Motorcycle History: The Kawasaki Two-Stroke Triples – The Dirty Dozen


(first posted 7/22/2012)   Around 1969, Kawasaki started developing a reputation for bikes that would pull up alongside you and then quickly leave you in a cloud of blue smoke. The fact that they sounded like a herd of chainsaws while doing so did not diminish this well-deserved reputation–nor did it matter what you were riding or driving, since they came sized for any competition.

Kawasaki did not come by its reputation by accident. Their constant goal was to build world’s fastest-accelerating production motorcycle; when the competition started catching up, Kawasaki would then build a bigger one. They eventually produced a family of four, ranging from 250cc to 750cc. Let’s take a ride on the wild side.


Sometime during the 1960s, Kawasaki realized they could make more money with large-capacity motorcycles. While they didn’t cost significantly more to build than smaller models, they did carry a much larger price tag. Their first effort was the W1. It essentially was a 650 copy of the BSA-A10, and it didn’t sell well. Perhaps since it was a first effort,  potential buyers simply decided to purchase the real thing (unlike today, there were quite a few new and competitive BSAs on the market).



Kawasaki had already started making a name  for itself as a producer of small-capacity, two-stroke twins when they decided to up the ante by building a world-beater 500cc twin. Using the very competitive 350cc A7 (above) as a starting point, Kawasaki began work on both a 500cc two-stroke twin and a three-cylinder design.



Supposedly, the big problem with making a triple was dealing with middle-cylinder overheating. The A7 depended on a rotary disc, but the difficulty in feeding the center cylinder demanded that Kawasaki go with a standard  piston-port, two-stroke design. Instead of feeding behind the crank, its carburetors attached to the bottom of the cylinder. (Ultimately, Kawasaki determined that the center cylinder never did present any sort of cooling issue.)

Another problem, spark plug fouling, was solved by boosting the voltage of the Capacitor Discharge Ignition to zap the plugs with 25,000-30,000 volts.


Judging by the A7, the 500cc rotary-valve twin could have been a world beater. However, Kawasaki was developing the twin and the triple side-by-side and the Suzuki T500 was a big reason they went with the triple: After all, why compete when you can build something new and totally your own? It must be noted that Honda’s CB750 was released very shortly after Kawasaki’s first try at a four-stroke DOHC 750; at the time, Japan was a hotbed of motorcycle development and Suzuki and Honda released first. Sometimes you have to wonder how different things might have been had Kawasaki beaten them to the punch.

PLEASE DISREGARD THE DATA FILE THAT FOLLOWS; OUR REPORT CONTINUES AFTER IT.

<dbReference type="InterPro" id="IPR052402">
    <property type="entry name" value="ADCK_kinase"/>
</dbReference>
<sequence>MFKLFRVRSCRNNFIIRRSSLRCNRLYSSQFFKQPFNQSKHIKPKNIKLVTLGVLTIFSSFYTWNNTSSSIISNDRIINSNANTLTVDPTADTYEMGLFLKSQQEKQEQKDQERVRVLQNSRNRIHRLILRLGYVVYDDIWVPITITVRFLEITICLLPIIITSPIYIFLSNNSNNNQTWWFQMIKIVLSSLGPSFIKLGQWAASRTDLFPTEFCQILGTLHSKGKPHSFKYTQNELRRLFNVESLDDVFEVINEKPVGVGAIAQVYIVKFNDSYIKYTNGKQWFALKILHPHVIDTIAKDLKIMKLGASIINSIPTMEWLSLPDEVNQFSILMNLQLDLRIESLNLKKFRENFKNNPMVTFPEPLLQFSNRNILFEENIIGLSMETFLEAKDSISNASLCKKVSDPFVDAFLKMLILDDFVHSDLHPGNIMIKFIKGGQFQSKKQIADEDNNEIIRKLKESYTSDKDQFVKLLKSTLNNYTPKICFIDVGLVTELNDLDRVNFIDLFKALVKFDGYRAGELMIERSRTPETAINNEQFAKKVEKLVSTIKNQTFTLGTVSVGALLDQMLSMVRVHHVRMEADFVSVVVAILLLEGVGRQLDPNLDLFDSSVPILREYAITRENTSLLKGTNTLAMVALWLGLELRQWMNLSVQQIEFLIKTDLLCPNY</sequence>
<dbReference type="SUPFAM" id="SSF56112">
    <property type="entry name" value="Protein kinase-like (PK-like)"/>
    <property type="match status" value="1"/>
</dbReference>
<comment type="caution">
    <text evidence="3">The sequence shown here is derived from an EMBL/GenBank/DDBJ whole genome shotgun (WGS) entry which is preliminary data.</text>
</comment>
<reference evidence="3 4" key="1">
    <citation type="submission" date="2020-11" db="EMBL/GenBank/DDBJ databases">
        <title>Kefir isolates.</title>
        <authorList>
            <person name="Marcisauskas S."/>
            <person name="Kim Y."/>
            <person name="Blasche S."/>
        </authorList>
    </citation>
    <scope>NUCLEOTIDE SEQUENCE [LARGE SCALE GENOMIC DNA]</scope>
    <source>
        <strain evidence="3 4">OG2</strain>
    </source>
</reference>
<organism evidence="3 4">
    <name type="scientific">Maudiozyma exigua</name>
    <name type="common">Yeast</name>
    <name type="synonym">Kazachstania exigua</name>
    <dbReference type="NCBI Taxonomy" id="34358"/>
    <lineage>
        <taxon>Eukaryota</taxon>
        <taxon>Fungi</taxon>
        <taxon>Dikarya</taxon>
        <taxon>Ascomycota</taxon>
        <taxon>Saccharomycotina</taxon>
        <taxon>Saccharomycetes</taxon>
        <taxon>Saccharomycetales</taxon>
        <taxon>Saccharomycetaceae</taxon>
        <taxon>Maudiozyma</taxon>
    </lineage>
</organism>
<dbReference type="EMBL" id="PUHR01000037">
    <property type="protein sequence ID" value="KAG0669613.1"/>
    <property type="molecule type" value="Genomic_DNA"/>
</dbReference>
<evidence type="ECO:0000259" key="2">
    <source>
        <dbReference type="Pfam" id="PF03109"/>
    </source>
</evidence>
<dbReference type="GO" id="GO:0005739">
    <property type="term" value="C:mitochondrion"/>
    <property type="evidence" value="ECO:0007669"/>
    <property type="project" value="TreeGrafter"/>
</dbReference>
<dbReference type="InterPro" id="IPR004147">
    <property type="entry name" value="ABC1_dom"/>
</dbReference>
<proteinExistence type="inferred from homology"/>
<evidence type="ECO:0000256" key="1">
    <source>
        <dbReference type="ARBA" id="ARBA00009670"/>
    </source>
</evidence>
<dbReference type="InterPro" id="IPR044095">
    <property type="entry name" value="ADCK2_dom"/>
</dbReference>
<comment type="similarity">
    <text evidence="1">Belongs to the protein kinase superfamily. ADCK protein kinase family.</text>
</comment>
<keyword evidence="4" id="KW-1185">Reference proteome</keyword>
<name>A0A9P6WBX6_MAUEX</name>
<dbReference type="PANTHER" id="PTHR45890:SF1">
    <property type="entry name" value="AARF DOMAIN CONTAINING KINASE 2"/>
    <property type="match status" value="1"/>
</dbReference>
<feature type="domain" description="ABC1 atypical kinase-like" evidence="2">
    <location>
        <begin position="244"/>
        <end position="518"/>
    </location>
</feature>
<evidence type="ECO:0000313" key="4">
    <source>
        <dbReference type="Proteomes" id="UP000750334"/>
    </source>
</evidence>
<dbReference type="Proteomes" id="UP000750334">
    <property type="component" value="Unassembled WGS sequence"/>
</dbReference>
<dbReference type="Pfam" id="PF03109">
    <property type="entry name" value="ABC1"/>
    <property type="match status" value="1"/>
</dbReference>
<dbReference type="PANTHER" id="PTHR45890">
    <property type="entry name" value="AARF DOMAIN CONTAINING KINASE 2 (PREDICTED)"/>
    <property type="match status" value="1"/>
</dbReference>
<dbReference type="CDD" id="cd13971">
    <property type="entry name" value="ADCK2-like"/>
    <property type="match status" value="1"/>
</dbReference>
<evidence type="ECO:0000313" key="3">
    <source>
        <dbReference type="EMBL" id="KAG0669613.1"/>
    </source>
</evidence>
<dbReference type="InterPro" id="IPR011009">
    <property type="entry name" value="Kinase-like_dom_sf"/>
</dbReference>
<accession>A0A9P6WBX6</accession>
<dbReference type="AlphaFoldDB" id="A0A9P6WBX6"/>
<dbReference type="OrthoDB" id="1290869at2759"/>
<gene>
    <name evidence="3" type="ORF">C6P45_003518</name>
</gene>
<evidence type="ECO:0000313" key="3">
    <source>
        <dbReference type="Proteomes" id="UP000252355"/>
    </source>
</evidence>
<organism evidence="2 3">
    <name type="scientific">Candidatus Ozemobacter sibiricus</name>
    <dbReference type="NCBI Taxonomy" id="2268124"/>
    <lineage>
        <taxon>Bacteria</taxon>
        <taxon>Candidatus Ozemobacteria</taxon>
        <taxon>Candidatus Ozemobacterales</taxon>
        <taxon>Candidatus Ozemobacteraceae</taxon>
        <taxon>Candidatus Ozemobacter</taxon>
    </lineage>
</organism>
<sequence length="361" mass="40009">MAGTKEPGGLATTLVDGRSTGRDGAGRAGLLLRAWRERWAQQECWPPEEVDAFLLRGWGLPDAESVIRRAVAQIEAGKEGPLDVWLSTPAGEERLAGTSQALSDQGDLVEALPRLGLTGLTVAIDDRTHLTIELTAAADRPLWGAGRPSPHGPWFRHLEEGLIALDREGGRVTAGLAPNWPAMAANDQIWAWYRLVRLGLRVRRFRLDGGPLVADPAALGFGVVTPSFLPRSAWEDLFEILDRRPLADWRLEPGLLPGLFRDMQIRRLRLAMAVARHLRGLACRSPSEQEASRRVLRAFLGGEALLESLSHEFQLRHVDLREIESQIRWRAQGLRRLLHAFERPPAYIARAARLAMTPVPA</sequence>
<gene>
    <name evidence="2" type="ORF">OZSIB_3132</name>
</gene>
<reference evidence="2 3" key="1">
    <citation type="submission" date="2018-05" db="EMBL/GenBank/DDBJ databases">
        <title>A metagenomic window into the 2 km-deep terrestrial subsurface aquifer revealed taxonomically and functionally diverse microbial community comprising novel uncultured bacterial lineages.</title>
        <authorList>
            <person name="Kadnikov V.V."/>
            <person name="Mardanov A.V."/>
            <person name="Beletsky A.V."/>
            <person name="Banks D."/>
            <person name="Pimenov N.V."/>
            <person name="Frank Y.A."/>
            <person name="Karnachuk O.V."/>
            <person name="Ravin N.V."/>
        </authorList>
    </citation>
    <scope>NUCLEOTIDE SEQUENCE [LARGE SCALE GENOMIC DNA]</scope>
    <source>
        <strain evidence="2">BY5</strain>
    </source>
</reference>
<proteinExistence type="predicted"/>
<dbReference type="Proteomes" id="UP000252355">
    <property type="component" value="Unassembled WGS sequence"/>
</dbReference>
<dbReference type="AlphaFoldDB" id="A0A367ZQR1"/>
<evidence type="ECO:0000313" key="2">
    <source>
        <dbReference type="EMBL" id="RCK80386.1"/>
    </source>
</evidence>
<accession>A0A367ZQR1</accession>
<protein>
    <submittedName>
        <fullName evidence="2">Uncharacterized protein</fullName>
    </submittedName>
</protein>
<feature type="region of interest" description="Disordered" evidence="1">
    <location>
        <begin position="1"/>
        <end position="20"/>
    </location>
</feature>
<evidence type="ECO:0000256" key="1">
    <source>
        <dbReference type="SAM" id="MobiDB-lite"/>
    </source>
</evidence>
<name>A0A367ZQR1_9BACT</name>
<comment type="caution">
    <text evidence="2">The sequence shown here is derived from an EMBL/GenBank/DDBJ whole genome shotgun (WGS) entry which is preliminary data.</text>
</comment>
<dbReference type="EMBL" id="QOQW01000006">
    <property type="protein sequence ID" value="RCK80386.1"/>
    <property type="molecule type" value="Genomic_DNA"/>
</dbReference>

In June 1967, Kawasaki announced the quickest production bike in existence, at least in terms of acceleration: The 500cc Kawasaki Mach I. Selling for $995, it was aimed directly at the T500. However, speed had better be what you were after, because the bike didn’t offer much over its competition.

Kawasaki had to be pretty happy with their pilot model. We were told that they’d set out to build the fastest-accelerating bike in the world, and in just about everyone’s opinion they had. In September 1968, the production bike was ready to be revealed to the world. Kawasaki had already made it available to the motorcycle press, whose reviews invariably praised the lightning-quick acceleration.

The bike was an air-cooled, two-troke triple of 498cc. At 7500 rpm it made 60 hp (you can compare the models in the chart below), but not the kind of power band we’re used to today.  Power turned on suddenly at about 6000 rpm. When you reached the rated 7500, you had only about 500 rpm left before there was an abrupt shut-off. Peaky bastard.

With fuel economy in the twenties, the 3.3 gallon tank didn’t take you far; still, only 383 lbs of dry weight meant you could reach the next gas stop very quickly.


A standard H1 would turn a quarter-mile in 12.4 seconds, at maybe 100 mph, but straight-line performance was its true strong suit.  While the H1 was never praised for good handling, it soon became known as the fastest thing on the road, provided the rider could hold on. There actually were some supermen who road-raced this bike successfully.


In the European Championships, Ginger Malloy took second place behind Giacomo Agostini.

I discovered a most entertaining story about a road racer learning to deal with the big Kaw. It involves a South African (now Aussie) named Kork Ballington and can be found here: